Asked after Monday night’s session if he was considering resigning from the council, O’Connell answered quickly. “No. Absolutely not,” he said, and then added: “Why would I?”

Konick also challenged the Inn’s Sunnyside subdivision when it came up at last month’s council/planning commission meeting, saying the town’s zoning ordinance required the applicant to show “hardship” to create a new nonconforming lot, prompting the council to postpone the matter until town attorney John Bennett could also be there. Konick wasn’t at Monday night’s meeting, but his hardship argument was quoted several times.

Eric Tollefson of Sperryville rose to cite the Virginia code and town zoning sections from a letter sent to the town by Konick, and asked whether the town was planning to seriously consider the argument. Christine Smith, also of Sperryville, asked similar questions, as did former town resident Demaris Miller.

Said Tim Pagano of Huntly: “It sounds like Mr. Bennett has said this proposal is in concert with your comprehensive plan, as certified by your zoning advisor [McCarthy]. I’m curious that the town’s comp plan includes a willingness to break the hard rules in the zoning code itself about the [property] size changes and the requirements to do so. Because it sounds like — it actually sounds like — you’re suggesting that those should be ignored for some . . . loftier goal.”

Foster Harris House B&B owner John MacPherson, who says he’s collected 135 signatures on an informal petition to urge the town to go ahead with a revised beautification plan, rose to say the boundary-adjustment approval would “serve the town even better than, say, the Inn owning the whole parcel — it brings diversity . . . it’s good for the town, the county, and those who visit.”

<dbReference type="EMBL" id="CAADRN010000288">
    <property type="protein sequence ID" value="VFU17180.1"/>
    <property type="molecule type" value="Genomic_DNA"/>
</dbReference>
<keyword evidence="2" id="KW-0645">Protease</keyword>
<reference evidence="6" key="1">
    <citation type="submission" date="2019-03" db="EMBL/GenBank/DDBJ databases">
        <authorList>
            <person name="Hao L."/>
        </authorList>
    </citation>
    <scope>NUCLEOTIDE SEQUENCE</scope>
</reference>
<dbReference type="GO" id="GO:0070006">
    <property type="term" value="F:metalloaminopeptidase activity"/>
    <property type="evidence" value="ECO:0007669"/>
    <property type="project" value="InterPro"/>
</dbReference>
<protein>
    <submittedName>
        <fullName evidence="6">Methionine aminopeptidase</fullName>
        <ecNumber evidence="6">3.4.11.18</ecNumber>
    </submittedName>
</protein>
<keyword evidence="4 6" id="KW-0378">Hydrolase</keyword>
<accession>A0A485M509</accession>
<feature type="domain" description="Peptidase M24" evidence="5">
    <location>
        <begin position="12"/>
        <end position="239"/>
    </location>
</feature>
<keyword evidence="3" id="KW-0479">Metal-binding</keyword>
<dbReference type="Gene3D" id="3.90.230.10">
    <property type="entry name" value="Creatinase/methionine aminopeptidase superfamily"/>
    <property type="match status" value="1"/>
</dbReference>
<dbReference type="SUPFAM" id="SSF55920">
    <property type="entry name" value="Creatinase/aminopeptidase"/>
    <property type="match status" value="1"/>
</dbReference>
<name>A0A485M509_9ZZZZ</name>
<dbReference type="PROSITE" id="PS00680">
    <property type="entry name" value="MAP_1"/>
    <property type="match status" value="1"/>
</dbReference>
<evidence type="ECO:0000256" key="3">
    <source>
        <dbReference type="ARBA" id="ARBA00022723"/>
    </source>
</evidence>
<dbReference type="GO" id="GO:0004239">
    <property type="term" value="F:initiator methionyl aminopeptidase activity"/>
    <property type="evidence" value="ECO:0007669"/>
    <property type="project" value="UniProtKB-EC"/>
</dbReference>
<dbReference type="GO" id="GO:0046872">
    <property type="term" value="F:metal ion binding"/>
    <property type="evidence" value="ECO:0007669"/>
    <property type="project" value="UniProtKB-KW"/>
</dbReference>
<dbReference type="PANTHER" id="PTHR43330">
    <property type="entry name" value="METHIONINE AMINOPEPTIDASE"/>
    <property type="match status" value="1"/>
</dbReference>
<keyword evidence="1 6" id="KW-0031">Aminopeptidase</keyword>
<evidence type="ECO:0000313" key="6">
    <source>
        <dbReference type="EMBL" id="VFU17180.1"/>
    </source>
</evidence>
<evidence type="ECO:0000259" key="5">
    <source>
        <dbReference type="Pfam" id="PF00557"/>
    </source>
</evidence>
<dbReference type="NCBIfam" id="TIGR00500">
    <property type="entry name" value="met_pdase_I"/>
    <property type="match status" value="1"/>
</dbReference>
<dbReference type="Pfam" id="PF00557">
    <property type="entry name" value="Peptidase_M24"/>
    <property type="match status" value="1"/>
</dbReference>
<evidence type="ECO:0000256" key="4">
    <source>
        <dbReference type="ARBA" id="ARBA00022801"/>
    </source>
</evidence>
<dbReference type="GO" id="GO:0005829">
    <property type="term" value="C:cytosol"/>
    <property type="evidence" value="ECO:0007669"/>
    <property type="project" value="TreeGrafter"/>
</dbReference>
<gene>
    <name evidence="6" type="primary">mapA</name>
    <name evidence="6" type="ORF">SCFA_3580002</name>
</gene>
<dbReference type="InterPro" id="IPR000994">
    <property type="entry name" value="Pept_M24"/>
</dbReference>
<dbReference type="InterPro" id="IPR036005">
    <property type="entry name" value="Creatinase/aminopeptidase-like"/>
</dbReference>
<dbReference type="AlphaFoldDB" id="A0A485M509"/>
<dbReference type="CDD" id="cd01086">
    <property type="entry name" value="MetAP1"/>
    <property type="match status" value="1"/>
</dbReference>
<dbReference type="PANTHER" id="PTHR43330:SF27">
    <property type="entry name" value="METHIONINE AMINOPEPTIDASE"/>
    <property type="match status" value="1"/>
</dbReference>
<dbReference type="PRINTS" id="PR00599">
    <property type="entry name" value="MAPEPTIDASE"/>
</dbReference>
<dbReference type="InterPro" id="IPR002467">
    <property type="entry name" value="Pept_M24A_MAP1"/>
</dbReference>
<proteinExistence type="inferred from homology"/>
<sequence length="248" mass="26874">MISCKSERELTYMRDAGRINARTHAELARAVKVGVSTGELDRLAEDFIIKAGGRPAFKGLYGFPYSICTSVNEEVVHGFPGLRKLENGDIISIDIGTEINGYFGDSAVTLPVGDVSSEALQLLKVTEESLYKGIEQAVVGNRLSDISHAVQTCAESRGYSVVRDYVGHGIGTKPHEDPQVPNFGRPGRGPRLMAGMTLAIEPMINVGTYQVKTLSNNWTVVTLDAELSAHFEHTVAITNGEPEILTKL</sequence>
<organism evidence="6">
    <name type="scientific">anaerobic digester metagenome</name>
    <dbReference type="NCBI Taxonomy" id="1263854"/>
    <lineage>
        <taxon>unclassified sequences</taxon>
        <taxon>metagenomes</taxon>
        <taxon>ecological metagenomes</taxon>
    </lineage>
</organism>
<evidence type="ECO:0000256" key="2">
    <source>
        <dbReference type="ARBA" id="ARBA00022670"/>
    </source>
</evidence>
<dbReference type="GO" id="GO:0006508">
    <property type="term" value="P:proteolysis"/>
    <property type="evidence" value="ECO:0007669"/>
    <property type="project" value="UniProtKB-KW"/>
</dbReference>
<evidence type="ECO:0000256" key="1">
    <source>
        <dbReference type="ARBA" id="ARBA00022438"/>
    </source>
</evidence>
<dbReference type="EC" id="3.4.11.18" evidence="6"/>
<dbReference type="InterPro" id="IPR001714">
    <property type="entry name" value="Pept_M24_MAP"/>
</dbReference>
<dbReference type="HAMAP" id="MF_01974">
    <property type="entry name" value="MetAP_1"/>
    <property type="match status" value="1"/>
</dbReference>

“A lot of this is nonsense, people stirring the pot for the sake of it,” said former town council member Jeff Benson, a longtime resident of town. “I have seen a lot of good things happen in this town, and some bad things over the years. I do not own a business in town, but I support the businesses in town, and I have not heard anybody in town say anything bad about this plan! This is the sort of thing that causes rifts . . . .

“I’m not a religious person,” Benson added, “but . . . love thy neighbor as thyself, I say.”

Benson’s comments were followed by applause from the crowd of about 30.

Applause also greeted town resident Wendy Murdoch’s brief but emotional comments, during which she noted that her property is surrounded by Inn-owned properties, and that “the Inn is a good neighbor. They actually serve our community, our county and our town — instead of all this . . . pardon my language, but this . . . bullshit. We have someone who wants to open a gallery, bring art and beauty to our town . . . . You’ve seen Kevin’s work; it is truly beautiful. Instead of calling them names, we should be welcoming them . . . We should be working together to make everything here better for everybody.”